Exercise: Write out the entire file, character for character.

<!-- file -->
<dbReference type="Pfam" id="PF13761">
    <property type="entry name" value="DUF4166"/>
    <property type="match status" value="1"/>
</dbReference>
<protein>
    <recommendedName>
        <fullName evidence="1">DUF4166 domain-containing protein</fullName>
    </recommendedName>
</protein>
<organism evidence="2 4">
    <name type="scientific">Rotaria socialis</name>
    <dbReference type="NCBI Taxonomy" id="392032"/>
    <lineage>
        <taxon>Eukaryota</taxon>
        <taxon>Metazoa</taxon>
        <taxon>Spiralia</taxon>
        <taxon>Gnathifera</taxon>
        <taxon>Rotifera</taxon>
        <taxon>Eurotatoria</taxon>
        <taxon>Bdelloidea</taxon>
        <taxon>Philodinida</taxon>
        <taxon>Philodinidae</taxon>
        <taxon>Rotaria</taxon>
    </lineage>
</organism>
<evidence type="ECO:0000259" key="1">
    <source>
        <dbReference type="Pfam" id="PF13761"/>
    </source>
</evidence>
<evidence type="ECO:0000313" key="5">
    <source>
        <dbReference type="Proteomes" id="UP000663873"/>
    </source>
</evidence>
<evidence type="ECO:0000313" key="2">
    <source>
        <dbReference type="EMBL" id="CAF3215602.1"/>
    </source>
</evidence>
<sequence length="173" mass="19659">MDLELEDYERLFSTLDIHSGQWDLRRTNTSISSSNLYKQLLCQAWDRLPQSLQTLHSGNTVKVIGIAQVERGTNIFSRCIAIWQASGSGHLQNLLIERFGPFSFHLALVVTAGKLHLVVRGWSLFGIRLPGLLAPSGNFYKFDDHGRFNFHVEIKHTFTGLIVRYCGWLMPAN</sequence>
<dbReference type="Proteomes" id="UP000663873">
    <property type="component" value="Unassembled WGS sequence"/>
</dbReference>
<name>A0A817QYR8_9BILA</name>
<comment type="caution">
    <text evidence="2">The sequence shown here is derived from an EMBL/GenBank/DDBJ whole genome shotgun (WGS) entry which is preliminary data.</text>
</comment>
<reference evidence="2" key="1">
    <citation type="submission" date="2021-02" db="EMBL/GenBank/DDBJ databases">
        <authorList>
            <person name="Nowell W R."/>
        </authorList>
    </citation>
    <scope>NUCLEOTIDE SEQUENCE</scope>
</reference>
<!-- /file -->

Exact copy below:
<dbReference type="Pfam" id="PF13761">
    <property type="entry name" value="DUF4166"/>
    <property type="match status" value="1"/>
</dbReference>
<protein>
    <recommendedName>
        <fullName evidence="1">DUF4166 domain-containing protein</fullName>
    </recommendedName>
</protein>
<organism evidence="2 4">
    <name type="scientific">Rotaria socialis</name>
    <dbReference type="NCBI Taxonomy" id="392032"/>
    <lineage>
        <taxon>Eukaryota</taxon>
        <taxon>Metazoa</taxon>
        <taxon>Spiralia</taxon>
        <taxon>Gnathifera</taxon>
        <taxon>Rotifera</taxon>
        <taxon>Eurotatoria</taxon>
        <taxon>Bdelloidea</taxon>
        <taxon>Philodinida</taxon>
        <taxon>Philodinidae</taxon>
        <taxon>Rotaria</taxon>
    </lineage>
</organism>
<evidence type="ECO:0000259" key="1">
    <source>
        <dbReference type="Pfam" id="PF13761"/>
    </source>
</evidence>
<evidence type="ECO:0000313" key="5">
    <source>
        <dbReference type="Proteomes" id="UP000663873"/>
    </source>
</evidence>
<evidence type="ECO:0000313" key="2">
    <source>
        <dbReference type="EMBL" id="CAF3215602.1"/>
    </source>
</evidence>
<sequence length="173" mass="19659">MDLELEDYERLFSTLDIHSGQWDLRRTNTSISSSNLYKQLLCQAWDRLPQSLQTLHSGNTVKVIGIAQVERGTNIFSRCIAIWQASGSGHLQNLLIERFGPFSFHLALVVTAGKLHLVVRGWSLFGIRLPGLLAPSGNFYKFDDHGRFNFHVEIKHTFTGLIVRYCGWLMPAN</sequence>
<dbReference type="Proteomes" id="UP000663873">
    <property type="component" value="Unassembled WGS sequence"/>
</dbReference>
<name>A0A817QYR8_9BILA</name>
<comment type="caution">
    <text evidence="2">The sequence shown here is derived from an EMBL/GenBank/DDBJ whole genome shotgun (WGS) entry which is preliminary data.</text>
</comment>
<reference evidence="2" key="1">
    <citation type="submission" date="2021-02" db="EMBL/GenBank/DDBJ databases">
        <authorList>
            <person name="Nowell W R."/>
        </authorList>
    </citation>
    <scope>NUCLEOTIDE SEQUENCE</scope>
</reference>